Ever since the disappearance of 43 students from the remote town of Iguala, Guerrero, the south-central Mexican state has been in turmoil, demanding justice and decrying state-sponsored corruption.
IGUALA, MEXICO – “They were taken alive and we want them back alive!” the crowd chanted as they marched through the town of Iguala, about 81 miles south of Mexico City, where the search for 43 college students missing since Sept. 26 has triggered massive outrage and disbelief.
As several thousand protesters marched toward the center of Iguala, which belongs to the Pacific coast state of Guerrero, some spray-painted on signs and walls messages such as “Murderers of students,” “Cowards,” and “The death of the students is a state crime.”
On a loudspeaker a man yelled out once and again, “We have to put an end to this narco-government!” and also, “This is a peaceful movement!” even when many of the men were wearing hooded sweatshirts and ski masks.
This was the Oct. 22 protest, one of several that are increasingly throwing this small city into turmoil over the weekly discovery of new clandestine burial sites – yet no trace of the 43 students so far.
Right now the Federal Police are here but in two months they’ll be gone and los malos [the bad guys] will chop us up into taco meat.
- Pedro, an Iguala resident
As the procession passed over a bridge and approached the mayor’s office, protesters scaled utility poles, tearing down political posters.
A group of the masked men, several of whom carried flags bearing the logo CETEG from Guerrero’s teacher’s union, charged the city hall building, smashing the windows with stones, pipes, and heavy pieces of wood. They broke down the main door and once inside smashed destroyed computer monitors and furniture.
There were around two dozen protesters attacking the building and two times as many journalists, some of whom wore skateboarding helmets, running to film and photograph the destruction.
No police intervened in the protest, and when Fox News Latino visited the Iguala Federal Police headquarters during the morning of Oct. 22, they were monitoring the protest but not sending patrols to confront the vandals.
On a side street, a diminutive 70-year-old man with wide eyes and grey, stubble beard watched as a plume of black, acrid smoke rose from the building. He shook his head, “This is wrong. They shouldn’t do this. It won’t help bring the young men back,” he said, in soft, thickly accented Spanish.
From a safe distance, around the corner from the church on the other side of the plaza, Carlos, a 28-year-old elementary school teacher who works in the nearby city of Chilpancingo, watched the black smoke billow up, staining the Mexican flag painted on the side of the building. “This is the only way to get the government’s attention,” he explained.
Carlos, who wore a blue hooded sweatshirt, a low-brimmed hat, mirrored sunglasses, and a rooster print bandana covering his face, explained that he and co-workers joined the protest because “we’re tired that the government doesn’t do anything … we want a change, we want peace.”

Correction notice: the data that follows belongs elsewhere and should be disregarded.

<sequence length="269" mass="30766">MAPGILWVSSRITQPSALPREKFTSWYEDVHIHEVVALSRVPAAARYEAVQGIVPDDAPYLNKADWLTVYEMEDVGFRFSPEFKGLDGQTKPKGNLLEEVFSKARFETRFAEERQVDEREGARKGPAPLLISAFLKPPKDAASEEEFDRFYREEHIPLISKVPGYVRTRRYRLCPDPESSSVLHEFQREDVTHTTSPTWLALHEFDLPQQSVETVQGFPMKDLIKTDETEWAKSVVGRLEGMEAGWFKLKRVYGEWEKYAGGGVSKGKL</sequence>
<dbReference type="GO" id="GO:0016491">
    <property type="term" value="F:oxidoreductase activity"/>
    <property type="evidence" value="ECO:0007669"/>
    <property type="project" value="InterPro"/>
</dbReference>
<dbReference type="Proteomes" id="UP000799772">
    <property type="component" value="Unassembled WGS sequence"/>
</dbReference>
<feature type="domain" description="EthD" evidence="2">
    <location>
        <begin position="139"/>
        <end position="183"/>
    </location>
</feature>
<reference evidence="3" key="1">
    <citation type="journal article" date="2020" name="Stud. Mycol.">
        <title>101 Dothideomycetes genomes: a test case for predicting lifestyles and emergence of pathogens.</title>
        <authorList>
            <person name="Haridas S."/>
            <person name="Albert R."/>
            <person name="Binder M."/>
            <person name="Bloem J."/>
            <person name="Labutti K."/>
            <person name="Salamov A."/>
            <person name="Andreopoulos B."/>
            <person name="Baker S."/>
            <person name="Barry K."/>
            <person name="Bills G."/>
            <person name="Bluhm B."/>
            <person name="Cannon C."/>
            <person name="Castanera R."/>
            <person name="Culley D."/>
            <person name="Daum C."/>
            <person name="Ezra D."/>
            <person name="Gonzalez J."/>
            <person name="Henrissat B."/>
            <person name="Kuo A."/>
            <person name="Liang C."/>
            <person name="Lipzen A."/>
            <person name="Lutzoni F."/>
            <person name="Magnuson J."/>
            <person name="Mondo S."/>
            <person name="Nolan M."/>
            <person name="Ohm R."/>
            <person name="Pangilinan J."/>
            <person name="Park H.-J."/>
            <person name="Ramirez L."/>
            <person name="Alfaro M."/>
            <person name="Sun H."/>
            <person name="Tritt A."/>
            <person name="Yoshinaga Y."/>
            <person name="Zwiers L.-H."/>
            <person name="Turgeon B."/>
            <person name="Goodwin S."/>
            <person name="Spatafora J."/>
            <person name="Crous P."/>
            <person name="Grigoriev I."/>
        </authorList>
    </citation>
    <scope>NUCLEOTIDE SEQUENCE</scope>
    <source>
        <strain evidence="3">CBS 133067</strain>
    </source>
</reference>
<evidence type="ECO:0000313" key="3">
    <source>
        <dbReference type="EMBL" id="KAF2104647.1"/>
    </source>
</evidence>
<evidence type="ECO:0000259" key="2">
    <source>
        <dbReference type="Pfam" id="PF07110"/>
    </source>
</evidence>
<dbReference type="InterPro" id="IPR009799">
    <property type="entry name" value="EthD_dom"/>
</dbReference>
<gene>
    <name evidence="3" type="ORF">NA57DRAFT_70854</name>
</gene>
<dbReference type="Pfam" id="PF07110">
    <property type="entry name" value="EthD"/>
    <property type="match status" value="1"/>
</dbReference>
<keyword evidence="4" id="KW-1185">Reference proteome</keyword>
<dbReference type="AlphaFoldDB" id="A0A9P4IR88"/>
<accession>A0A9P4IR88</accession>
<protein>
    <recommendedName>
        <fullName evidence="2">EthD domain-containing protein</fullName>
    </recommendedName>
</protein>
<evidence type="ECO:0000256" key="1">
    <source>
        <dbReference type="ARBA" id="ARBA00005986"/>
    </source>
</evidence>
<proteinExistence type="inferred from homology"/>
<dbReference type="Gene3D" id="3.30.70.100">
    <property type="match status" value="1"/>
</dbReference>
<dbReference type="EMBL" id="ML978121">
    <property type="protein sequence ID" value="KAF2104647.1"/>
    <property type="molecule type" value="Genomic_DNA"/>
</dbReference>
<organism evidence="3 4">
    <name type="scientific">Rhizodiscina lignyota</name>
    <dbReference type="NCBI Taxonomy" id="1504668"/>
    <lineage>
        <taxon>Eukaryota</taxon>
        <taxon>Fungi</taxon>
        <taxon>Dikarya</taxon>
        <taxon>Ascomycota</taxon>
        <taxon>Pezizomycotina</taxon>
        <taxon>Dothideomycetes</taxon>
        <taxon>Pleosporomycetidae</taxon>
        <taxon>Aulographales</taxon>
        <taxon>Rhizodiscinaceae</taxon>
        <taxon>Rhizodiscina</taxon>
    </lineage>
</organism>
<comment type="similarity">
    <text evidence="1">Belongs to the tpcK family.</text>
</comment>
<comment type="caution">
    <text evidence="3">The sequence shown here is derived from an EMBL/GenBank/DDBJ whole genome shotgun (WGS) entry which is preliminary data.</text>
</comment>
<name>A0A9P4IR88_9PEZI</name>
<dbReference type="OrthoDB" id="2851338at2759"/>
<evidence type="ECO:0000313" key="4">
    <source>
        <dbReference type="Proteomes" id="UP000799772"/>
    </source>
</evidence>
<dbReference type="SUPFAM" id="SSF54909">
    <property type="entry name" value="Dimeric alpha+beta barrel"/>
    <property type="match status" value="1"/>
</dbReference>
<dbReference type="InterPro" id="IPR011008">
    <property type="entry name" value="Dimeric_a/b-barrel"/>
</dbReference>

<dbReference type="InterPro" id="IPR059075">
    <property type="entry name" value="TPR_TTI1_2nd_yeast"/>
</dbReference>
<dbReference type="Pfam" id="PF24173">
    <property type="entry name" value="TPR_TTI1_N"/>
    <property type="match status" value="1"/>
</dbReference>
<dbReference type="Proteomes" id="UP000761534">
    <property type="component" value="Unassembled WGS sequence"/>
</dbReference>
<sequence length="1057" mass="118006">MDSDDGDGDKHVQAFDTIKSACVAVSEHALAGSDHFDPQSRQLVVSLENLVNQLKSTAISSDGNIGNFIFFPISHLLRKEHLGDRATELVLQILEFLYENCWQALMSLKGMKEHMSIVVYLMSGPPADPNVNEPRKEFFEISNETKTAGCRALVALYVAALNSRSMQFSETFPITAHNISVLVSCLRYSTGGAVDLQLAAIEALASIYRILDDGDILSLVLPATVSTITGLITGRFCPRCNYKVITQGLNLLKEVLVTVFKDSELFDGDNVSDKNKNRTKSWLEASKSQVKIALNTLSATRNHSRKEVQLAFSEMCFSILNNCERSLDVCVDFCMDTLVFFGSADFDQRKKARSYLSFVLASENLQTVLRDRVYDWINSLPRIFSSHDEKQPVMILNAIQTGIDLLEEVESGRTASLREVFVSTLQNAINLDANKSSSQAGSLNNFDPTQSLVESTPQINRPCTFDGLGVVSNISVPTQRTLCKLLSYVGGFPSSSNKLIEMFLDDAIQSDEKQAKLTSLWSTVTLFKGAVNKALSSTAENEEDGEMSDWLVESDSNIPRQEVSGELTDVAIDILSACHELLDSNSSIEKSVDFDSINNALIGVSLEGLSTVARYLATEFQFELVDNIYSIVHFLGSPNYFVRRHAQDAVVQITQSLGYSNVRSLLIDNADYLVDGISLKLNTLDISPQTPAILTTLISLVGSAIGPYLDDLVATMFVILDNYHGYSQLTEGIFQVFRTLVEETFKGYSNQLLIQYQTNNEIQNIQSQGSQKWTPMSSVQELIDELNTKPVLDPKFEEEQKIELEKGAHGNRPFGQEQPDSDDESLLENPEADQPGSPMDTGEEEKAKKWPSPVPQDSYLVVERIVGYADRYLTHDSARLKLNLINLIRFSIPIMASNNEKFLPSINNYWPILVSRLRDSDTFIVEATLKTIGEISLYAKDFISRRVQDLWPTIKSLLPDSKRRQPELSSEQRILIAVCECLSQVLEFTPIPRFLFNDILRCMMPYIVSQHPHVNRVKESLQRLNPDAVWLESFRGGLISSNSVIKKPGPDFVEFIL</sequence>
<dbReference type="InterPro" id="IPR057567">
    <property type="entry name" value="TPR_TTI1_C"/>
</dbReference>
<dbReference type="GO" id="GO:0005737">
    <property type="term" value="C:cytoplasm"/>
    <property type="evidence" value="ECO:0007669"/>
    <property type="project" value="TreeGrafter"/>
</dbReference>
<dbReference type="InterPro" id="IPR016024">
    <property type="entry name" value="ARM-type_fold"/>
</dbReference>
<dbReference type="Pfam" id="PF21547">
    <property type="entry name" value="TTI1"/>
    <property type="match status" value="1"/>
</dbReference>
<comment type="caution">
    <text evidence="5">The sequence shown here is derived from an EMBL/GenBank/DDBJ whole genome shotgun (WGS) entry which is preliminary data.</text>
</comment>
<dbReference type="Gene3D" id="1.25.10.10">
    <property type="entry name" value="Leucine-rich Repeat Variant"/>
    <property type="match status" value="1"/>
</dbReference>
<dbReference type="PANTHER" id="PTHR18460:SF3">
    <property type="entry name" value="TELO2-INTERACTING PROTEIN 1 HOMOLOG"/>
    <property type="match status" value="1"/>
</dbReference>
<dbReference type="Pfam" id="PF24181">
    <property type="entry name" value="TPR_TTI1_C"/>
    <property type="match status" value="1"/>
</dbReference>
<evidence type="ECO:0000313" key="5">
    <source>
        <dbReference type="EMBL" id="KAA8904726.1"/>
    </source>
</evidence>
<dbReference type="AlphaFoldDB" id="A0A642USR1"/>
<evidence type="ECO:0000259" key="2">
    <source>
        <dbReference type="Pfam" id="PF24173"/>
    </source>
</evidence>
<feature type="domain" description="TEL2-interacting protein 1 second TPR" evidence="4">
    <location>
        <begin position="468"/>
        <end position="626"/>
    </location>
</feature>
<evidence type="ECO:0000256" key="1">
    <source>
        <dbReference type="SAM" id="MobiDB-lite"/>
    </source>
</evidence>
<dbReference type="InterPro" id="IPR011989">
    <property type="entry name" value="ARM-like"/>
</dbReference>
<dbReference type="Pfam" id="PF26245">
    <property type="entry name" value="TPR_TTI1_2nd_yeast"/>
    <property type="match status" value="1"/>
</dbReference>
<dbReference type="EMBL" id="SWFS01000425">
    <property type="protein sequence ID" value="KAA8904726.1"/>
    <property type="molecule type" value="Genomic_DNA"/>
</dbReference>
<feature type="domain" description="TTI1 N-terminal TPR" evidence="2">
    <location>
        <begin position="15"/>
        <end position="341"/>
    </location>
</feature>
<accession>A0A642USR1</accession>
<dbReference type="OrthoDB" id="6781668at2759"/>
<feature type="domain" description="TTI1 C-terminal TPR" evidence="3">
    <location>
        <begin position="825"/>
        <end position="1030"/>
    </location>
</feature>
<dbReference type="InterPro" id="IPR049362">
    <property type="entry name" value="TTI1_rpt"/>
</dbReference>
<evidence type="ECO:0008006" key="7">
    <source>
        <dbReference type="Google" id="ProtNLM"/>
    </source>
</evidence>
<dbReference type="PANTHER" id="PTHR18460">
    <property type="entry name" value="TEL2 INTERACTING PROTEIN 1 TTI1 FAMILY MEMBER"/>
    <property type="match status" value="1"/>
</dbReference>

The events in Iguala have made longstanding security problems in Guerrero a major and embarrassing focus for President Enrique Peña Nieto’s government.
“The federal government wants to say that it’s the mayor who called the shots, but it’s unclear who is giving the orders to whom,” Mexico City-based security analyst Brian Phillips told FNL. “Was the mayor in charge or was he the agent of organized crime? We’ve seen many cases of mayors killed if they don’t cooperate [with criminals],” he added.
Guerrero is Mexico’s second poorest state and most small-town governments have limited resources. Eight out of ten residents work in informal jobs washing car windows, selling tacos in the street, or working in subsistence agriculture. Most don’t pay taxes and they expect to receive little in terms of government services.
But the “normalistas” students, among them the 43 missing, do expect more and they use militant tactics such as hijacking trucks, taking over toll booths, commandeering buses, and blocking roads to draw attention to what they see as the underfunding of Guerrero’s rural schools.
For now, the heavy presence of federal police in Guerrero may prevent local criminals from taking further reprisal attacks against disgruntled students, but it’s unclear what will happen when they leave. As is the case in other problematic areas of Mexico, serious questions remain about what President Peña Nieto can do to improve security and provide law and order at the local level.
As he watched a caravan of navy blue federal police trucks pass by on a road on the outskirts of the city, Pedro, a middle-aged hunter who lives in Iguala said, “Right now the Federal Police are here but in two months they’ll be gone and los malos [the bad guys] will chop us up into taco meat.”
Nathaniel Parish Flannery is a freelance reporter based out of Mexico City who has worked on projects in Mexico, Colombia, Honduras, Bolivia, India, China and Chile. Follow him on Twitter: @NathanielParish and Instagram: @nathanielparish.